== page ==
Competition Among the Exchanges before the SEC: Was the NYSE a Natural Hegemon?
Improved information technology and higher volume should drive orders to be concentrated in one market, lowering the costs of transactions. However, the opposite occurred during the bull market of the 1920s when rapid technological change spawned a flood of new issues. This paper employs newly recovered data for 1900-1933 on the volume and seat prices of regional exchanges to examine how these rivals successfully competed with the NYSE, leading to its relative decline at the zenith of the market. The history of U.S. exchanges reveals that the tendency towards concentration of trading is periodically reversed when new industries, whose technologies are risky and unfamiliar, are more easily accommodated by existing or new rivals to the dominant exchange
|Date of creation:||Jan 2013|
|Date of revision:|
|Publication status:||published as White, Eugene N., 2013. "Competition among the exchanges before the SEC: was the NYSE a natural hegemon?," Financial History Review, Cambridge University Press, vol. 20(01), pages 29-48, April.|
|Contact details of provider:|| Postal: National Bureau of Economic Research, 1050 Massachusetts Avenue Cambridge, MA 02138, U.S.A.|
Web page: http://www.nber.org
More information through EDIRC
Please report citation or reference errors to , or , if you are the registered author of the cited work, log in to your RePEc Author Service profile, click on "citations" and make appropriate adjustments.:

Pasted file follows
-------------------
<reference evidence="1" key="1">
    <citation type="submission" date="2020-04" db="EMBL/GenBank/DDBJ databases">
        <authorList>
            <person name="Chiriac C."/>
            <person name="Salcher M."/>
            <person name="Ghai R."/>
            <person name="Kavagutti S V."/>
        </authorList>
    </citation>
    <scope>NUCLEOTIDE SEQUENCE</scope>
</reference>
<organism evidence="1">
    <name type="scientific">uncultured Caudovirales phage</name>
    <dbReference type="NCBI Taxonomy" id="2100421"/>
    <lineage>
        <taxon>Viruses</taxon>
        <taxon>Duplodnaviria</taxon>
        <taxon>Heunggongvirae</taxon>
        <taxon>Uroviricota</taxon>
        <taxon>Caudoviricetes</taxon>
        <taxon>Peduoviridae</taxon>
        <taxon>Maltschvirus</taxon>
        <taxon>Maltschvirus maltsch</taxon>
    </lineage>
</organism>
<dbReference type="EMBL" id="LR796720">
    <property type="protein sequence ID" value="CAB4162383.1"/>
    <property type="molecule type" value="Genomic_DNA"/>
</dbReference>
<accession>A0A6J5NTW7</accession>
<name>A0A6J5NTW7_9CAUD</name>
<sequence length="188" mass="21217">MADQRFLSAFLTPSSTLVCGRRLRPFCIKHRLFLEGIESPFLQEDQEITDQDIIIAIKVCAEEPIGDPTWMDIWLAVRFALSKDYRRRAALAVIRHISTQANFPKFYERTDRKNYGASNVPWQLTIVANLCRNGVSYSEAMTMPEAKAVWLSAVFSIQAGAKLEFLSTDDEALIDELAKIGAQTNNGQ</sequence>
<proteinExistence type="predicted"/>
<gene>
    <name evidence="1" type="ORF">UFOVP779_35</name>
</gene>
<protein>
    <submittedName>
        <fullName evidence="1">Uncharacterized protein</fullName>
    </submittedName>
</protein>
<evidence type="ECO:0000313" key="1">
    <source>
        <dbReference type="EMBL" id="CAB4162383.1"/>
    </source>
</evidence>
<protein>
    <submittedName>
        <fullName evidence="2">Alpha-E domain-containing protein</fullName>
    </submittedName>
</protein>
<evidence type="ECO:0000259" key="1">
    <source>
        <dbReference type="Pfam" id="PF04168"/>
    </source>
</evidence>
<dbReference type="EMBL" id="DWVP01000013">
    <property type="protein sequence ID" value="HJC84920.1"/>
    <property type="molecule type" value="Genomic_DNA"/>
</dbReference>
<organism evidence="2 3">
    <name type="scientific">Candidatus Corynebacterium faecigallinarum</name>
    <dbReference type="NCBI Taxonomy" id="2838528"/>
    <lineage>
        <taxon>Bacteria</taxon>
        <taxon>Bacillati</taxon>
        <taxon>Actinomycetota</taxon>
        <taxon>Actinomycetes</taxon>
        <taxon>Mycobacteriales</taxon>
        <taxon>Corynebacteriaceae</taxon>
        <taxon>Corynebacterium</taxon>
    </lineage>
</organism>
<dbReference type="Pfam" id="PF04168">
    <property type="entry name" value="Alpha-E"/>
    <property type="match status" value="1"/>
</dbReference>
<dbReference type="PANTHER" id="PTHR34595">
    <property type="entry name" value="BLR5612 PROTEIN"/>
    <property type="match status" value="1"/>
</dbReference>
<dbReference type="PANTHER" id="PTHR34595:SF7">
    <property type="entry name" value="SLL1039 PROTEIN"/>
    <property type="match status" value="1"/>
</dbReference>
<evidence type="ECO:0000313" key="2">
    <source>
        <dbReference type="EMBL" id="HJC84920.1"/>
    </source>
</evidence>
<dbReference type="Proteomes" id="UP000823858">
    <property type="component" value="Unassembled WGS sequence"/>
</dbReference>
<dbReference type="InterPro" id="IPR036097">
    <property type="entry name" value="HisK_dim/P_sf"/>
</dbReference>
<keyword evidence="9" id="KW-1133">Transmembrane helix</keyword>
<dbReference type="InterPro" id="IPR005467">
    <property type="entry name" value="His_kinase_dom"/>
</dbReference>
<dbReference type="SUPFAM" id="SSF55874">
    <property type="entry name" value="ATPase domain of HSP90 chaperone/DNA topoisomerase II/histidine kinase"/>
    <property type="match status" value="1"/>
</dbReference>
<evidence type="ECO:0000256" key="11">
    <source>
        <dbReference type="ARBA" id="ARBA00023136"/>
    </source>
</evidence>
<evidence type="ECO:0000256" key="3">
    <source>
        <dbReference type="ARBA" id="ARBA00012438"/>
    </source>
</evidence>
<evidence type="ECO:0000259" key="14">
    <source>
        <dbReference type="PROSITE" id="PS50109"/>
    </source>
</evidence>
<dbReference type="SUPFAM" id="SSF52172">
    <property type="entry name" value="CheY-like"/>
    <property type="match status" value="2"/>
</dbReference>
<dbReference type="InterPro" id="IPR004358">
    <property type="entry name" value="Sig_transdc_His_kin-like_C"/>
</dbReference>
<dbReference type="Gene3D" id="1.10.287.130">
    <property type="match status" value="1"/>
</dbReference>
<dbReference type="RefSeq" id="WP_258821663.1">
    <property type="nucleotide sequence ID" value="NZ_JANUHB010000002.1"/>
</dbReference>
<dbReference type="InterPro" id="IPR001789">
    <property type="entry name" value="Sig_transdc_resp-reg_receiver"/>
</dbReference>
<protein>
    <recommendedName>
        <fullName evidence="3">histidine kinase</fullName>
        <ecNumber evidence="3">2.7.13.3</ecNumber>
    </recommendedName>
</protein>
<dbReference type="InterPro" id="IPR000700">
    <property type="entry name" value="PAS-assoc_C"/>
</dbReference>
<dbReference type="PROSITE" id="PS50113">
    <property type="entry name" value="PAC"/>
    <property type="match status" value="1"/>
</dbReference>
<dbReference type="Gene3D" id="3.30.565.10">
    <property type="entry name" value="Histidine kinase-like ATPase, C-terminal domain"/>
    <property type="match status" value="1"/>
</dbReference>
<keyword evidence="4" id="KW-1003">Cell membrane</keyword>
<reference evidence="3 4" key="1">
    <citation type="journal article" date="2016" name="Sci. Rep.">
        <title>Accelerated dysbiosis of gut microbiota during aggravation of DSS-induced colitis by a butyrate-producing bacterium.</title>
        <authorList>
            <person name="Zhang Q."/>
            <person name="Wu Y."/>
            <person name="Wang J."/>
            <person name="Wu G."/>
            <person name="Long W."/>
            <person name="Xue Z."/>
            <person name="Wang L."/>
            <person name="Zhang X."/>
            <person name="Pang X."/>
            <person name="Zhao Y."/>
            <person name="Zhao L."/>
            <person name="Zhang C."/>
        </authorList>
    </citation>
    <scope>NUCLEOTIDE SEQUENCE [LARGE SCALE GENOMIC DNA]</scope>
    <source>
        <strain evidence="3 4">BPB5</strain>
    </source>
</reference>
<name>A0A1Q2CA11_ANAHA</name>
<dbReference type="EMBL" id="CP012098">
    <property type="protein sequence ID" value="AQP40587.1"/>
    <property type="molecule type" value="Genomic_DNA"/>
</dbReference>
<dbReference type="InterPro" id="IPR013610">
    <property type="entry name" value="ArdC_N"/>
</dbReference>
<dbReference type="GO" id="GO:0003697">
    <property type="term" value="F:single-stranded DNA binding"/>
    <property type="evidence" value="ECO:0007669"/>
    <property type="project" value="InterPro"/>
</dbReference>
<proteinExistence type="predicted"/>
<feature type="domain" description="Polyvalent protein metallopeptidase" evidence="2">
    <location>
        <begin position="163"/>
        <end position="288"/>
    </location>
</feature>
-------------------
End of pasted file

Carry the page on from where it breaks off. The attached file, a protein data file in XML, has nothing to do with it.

- Schwert, G. William, 1977. "Stock exchange seats as capital assets," Journal of Financial Economics, Elsevier, vol. 4(1), pages 51-78, January.
- Huddart, Steven & Hughes, John S. & Brunnermeier, Markus, 1999.
"Disclosure requirements and stock exchange listing choice in an international context,"
Journal of Accounting and Economics,
Elsevier, vol. 26(1-3), pages 237-269, January.
- John S. Hughes & Steven Huddart & Markus K Brunnermeier, 1998. "Disclosure Requirements and Stock Exchange Listing Choice in an International Context," FMG Discussion Papers dp282, Financial Markets Group.
- Anat R. Admati, Paul Pfleiderer, 1988. "A Theory of Intraday Patterns: Volume and Price Variability," Review of Financial Studies, Society for Financial Studies, vol. 1(1), pages 3-40.
- Davis, Lance E. & Neal, Larry & White, Eugene, 2007.
"The Highest Price Ever: The Great NYSE Seat Sale of 1928 1929 and Capacity Constraints,"
The Journal of Economic History,
Cambridge University Press, vol. 67(03), pages 705-739, September.
- Lance E. Davis & Larry Neal & Eugene N. White, 2005. "The Highest Price Ever: The Great NYSE Seat Sale of 1928-1929 and Capacity Constraints," NBER Working Papers 11556, National Bureau of Economic Research, Inc.
- Kyle, Albert S, 1985. "Continuous Auctions and Insider Trading," Econometrica, Econometric Society, vol. 53(6), pages 1315-35, November.
- Marco Pagano, 1989.
"Trading Volume and Asset Liquidity,"
The Quarterly Journal of Economics,
Oxford University Press, vol. 104(2), pages 255-274.
- George Garvy, 1944. "Rivals and Interlopers in the History of the New York Security Market," Journal of Political Economy, University of Chicago Press, vol. 52, pages 128.
When requesting a correction, please mention this item's handle: RePEc:nbr:nberwo:18712. See general information about how to correct material in RePEc.
For technical questions regarding this item, or to correct its authors, title, abstract, bibliographic or download information, contact: ()
If references are entirely missing, you can add them using this form.